Known as one of the first great female blues vocalists, Ma Rainey, born as Gertrude Pridgett, recorded more than 100 songs in the late 1920s, but is often overlooked for her influence on other blues singers like Bessie Smith and Mamie Smith.
Born in Georgia, Ma Rainey began performing and touring in her early 20s after she met and married William Rainey, also known as “Pa Rainey,” a vaudeville performer. The couple toured as a song and dance team with African-American minstrel groups.
While on the road in 1902, Ma Rainey heard a country blues singer for the first time in Missouri. She was influenced by the sound of heartbreak and its mysterious melody. As she began to hear blues more throughout the south, she began to intertwine it with her own vaudeville style, something that hadn’t been done before. Her unique style helped her popularity grow.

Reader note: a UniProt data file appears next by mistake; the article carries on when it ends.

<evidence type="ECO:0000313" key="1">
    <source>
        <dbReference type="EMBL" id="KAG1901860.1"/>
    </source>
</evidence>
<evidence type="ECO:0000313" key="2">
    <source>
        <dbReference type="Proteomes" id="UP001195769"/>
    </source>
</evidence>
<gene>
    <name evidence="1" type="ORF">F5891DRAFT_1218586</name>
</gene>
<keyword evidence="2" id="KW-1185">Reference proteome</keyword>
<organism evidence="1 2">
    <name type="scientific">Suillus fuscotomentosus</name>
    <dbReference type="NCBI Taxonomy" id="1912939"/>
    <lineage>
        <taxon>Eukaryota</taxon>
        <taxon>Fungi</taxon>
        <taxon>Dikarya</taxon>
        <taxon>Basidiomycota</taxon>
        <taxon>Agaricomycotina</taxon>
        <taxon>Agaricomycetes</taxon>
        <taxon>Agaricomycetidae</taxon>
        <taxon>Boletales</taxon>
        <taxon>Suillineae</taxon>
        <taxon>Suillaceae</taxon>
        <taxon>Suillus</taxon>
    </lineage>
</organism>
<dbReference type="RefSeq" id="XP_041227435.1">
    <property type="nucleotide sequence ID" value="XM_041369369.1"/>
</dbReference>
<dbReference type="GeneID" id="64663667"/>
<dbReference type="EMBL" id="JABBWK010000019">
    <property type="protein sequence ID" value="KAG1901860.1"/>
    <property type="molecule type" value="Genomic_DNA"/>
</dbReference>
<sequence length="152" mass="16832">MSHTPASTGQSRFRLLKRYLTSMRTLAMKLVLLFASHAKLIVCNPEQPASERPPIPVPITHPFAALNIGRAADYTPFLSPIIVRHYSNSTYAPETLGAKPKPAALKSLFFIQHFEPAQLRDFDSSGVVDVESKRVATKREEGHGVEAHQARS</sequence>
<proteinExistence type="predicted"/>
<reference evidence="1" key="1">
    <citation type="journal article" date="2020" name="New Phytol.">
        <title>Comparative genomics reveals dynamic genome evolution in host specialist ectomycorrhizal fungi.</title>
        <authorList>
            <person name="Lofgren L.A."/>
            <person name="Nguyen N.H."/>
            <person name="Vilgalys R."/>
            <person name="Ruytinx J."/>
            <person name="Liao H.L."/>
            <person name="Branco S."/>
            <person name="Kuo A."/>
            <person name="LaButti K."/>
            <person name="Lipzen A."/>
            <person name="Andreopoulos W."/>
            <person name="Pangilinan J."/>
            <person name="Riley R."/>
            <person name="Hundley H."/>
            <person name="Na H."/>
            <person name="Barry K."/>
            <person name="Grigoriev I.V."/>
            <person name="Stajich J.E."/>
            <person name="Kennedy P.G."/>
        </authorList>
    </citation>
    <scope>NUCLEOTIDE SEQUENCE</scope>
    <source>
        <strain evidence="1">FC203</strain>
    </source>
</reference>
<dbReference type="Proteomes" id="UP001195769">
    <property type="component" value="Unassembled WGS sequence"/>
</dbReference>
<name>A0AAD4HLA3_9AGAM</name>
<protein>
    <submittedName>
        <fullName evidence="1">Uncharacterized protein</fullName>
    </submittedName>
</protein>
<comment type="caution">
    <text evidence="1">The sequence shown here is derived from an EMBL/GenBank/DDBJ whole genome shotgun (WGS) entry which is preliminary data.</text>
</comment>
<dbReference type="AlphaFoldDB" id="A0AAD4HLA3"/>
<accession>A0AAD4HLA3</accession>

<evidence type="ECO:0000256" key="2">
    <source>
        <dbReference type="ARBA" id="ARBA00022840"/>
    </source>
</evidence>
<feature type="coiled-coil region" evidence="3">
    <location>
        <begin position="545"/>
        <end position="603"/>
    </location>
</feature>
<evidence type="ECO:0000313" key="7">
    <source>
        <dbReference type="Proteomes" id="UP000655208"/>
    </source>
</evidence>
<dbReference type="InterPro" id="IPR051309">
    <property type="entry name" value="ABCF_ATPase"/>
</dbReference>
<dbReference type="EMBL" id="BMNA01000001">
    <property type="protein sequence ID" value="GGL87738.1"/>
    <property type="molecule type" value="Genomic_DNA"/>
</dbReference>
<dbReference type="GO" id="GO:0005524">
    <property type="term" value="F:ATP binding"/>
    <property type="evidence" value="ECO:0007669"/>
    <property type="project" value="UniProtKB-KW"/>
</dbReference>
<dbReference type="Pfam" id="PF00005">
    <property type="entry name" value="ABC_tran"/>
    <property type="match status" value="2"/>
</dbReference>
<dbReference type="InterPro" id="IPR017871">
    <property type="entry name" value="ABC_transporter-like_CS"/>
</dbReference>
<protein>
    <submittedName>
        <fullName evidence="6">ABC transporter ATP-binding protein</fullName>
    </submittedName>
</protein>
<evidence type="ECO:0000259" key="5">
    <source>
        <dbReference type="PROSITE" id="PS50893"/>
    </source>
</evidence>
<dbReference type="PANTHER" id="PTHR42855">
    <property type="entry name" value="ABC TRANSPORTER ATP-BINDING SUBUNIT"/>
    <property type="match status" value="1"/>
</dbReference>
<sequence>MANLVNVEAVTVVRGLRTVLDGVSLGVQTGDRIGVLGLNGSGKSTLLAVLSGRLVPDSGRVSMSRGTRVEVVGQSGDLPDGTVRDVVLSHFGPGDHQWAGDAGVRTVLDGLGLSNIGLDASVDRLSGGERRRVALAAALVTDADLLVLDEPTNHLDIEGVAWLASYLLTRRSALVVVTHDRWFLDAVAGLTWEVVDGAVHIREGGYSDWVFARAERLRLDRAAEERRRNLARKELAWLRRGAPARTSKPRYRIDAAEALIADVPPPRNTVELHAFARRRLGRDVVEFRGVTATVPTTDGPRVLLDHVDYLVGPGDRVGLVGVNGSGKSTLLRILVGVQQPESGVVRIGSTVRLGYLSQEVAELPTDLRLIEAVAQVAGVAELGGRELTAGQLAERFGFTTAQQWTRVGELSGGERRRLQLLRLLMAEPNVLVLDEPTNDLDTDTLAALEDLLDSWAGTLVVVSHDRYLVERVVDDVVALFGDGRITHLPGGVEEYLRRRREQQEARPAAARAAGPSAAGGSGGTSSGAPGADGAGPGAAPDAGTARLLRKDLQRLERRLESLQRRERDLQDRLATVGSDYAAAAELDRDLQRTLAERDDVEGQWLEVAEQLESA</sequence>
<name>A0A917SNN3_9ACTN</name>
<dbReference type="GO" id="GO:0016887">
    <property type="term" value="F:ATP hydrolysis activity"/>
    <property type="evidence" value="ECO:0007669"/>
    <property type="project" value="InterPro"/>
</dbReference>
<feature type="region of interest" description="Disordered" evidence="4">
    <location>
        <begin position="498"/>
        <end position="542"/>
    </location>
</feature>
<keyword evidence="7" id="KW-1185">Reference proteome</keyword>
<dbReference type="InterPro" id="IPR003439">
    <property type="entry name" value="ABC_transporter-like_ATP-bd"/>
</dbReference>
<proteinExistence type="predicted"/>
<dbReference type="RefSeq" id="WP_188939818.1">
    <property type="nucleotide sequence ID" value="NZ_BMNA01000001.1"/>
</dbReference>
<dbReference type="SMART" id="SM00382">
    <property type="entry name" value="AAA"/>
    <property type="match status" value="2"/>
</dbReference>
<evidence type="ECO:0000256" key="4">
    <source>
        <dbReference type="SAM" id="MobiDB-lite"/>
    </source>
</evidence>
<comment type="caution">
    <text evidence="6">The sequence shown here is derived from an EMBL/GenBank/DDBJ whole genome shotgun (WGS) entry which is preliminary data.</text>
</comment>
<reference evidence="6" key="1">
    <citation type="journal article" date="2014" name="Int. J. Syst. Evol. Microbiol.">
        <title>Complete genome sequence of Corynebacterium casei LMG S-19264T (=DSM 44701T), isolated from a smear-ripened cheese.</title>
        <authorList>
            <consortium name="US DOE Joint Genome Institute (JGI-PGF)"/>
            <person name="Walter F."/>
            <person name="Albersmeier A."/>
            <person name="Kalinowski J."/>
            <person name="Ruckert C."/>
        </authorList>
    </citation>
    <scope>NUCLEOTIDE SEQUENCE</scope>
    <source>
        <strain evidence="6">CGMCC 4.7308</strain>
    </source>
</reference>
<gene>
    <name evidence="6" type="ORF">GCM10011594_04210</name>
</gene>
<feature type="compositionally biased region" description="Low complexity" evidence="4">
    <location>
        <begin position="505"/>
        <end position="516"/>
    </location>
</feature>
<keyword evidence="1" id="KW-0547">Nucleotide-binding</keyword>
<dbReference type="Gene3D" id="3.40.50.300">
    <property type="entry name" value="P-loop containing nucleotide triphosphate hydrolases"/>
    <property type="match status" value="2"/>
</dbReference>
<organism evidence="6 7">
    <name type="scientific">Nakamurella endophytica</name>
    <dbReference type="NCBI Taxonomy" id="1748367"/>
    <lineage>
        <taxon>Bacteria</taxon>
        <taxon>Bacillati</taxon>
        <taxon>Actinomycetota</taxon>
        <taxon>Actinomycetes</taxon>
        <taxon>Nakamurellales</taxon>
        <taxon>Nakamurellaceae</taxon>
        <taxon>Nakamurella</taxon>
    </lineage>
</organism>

Her songs covered stories of heartbreak, magic, superstition, travel and the day-to-day experiences of Black females in the south. Some of her most famous songs include, “Moonshine Blues,” “Ma Rainey’s Black Bottom,” “See See Rider,” “Blues Oh Blues,” “Oh Papa Blues,” “Trust No Man” and “Slave to the Blues.” A young Louis Armstrong played on several of her recordings and live performances.
During her performances, she was known for wearing long gowns with diamonds, lots of gold jewelry and her mouthful of gold teeth. She captivated her audiences with her deep and brassy, yet energetic voice.
Her style and on-stage life was recently portrayed in Netflix’s 2020 movie, “Ma Rainey’s Black Bottom” with Viola Davis starring as Ma Rainey and Chadwick Boseman as a trumpeter. “Ma Rainey’s Black Bottom” was originally as a play in 1982 by Black playwright August Wilson. It was one of ten-plays by August chronicling the twentieth century African American experience.
Ma Rainey retired from the music business in 1935 after the Great Depression led to a decline in touring and jazz music took over in popularity. She returned to Georgia and died in 1939. After her death, she was inducted into both the Blues Foundation’s Hall of Fame and the Rock and Roll Hall of Fame.